Egypt Exploration Fund [Hrsg.]
Archaeological report: comprising the work of the Egypt Exploration Fund and the progress of egyptology during the year ... — 1900-1901

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Archaeology, Hieroglyphic Studies, Etc.


Kingdom as lasting from the earliest historic times to the Vth Dynasty,
and he finds that up to the end of that time copper, not bronze, was used.
The copper vessels are almost entirely of hammered work, sometimes
beaten into shape from within, but generally from without on to a mould
or core, which was probably of wood. Some accessory parts of a vessel,
such as the spout, were cast and attached by applying at the junction thin
plates of the metal—probably when heated—and welding all together with
the help of a blow-pipe. One part of a vase was sometimes rivetted to
another, as, for example, the base to the sides. The rivets were put in
close together, and the heads hammered out broad and thin on the inside.
The commonest examples of Old Kingdom copper vessels that have come
down to us are the set of bowl and ewer; in the oldest instances of the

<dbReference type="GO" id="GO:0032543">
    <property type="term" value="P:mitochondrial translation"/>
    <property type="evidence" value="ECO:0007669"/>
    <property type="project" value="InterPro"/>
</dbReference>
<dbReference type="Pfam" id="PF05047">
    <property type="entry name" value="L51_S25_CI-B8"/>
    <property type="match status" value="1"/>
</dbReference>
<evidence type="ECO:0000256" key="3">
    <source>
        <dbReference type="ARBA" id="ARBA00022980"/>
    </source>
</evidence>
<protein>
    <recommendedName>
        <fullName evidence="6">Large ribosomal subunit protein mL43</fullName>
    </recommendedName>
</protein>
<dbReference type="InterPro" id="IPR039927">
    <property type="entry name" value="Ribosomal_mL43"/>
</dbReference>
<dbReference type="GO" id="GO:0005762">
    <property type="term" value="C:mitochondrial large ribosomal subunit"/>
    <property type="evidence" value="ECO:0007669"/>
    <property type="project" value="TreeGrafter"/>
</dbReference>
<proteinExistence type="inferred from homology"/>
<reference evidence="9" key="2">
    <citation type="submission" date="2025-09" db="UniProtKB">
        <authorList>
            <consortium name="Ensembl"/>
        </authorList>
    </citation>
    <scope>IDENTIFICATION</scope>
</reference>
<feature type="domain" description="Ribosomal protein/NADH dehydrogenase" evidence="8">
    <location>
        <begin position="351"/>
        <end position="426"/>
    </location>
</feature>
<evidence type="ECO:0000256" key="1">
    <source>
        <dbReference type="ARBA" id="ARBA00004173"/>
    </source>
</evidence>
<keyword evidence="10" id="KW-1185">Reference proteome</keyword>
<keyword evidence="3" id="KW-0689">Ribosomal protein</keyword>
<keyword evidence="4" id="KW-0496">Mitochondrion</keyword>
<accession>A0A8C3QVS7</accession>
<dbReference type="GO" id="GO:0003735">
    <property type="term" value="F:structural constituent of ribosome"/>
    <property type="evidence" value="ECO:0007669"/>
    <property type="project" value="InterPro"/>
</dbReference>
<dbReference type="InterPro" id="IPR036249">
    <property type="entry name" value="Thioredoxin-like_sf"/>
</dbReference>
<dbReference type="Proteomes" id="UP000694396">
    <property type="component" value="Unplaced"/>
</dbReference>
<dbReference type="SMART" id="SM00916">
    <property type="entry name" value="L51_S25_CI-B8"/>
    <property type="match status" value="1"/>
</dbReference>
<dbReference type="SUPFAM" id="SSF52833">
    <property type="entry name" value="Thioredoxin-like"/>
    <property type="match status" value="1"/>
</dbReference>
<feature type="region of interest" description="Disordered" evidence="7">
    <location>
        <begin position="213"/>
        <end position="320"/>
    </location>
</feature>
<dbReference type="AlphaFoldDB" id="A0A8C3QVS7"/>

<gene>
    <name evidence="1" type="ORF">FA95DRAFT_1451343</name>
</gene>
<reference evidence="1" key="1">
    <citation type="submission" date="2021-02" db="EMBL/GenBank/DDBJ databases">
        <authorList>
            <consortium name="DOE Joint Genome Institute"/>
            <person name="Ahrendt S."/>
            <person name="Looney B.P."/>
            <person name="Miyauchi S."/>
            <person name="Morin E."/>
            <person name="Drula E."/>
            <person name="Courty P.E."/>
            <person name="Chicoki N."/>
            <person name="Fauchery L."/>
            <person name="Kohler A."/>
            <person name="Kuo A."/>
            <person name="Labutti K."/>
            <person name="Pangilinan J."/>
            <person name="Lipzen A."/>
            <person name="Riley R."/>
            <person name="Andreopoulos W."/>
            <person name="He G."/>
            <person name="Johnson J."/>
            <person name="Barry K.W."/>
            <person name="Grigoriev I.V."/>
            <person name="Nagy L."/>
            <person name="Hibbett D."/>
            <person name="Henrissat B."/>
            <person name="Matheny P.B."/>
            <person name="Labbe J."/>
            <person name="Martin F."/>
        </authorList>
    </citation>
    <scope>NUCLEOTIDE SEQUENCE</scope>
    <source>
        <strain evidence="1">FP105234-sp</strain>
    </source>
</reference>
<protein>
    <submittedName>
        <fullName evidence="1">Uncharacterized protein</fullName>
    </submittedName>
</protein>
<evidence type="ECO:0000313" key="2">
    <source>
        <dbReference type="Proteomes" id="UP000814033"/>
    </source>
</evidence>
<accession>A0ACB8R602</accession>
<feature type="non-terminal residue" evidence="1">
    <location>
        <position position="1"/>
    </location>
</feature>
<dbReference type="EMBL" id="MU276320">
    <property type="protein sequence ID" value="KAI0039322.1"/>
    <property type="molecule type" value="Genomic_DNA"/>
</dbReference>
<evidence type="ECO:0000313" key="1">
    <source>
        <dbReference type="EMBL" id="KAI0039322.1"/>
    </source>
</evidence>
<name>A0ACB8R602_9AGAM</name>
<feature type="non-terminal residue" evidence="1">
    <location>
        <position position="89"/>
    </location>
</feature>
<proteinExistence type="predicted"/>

latter the spout is double-channeled, so that two streams of water were
poured out at the same time. After the Yth Dynasty, in what von Bissing
calls the Middle Kingdom, bronze came gradually into use, though copper
was still preferred; vessels were then occasionally cast in one piece. As
bronze predominated over copper, hammered work was more and more dis-
placed by cast work. From the Vlth Dynasty onward, surfaces were often
decorated with inscriptions or with incised ornamentation. A form of
lamp hitherto unknown to us, in which scented fat was burned with a
wick, was found at Dahshur and El Bersheh. It is made of a small bowl
pegged into a saucer and provided with an extinguisher. From the recent
finds at El Bersheh also come vases of types well known as hieroglyphs.
The introduction proceeds to deal with the beautiful decorative metal vases
of the early New Kingdom, and ends with the often hybrid vessels of the
Graeco-Boman period.


A very sad event in the history of this year's work in Egypt is the
death of Mr. Anthony Wilkin, who had only just completed his twenty-
third year. Mr. Wilkin, who was educated at Harrow and at King's
College, Cambridge, first visited Egypt as a tourist four or five years ago,
after which he published a brightly-written volume entitled " On the
Nile." In the season of 1900 he revisited the country with more
serious aims, and spent several weeks in Professor Petrie's camp at
Abydos, where he wished especially to study the methods of excavating
and to acquire some first-hand knowledge of archaeology.

The interval had been very eventful in his life history. Not only had
he completed his career at Cambridge, but, while still an undergraduate,
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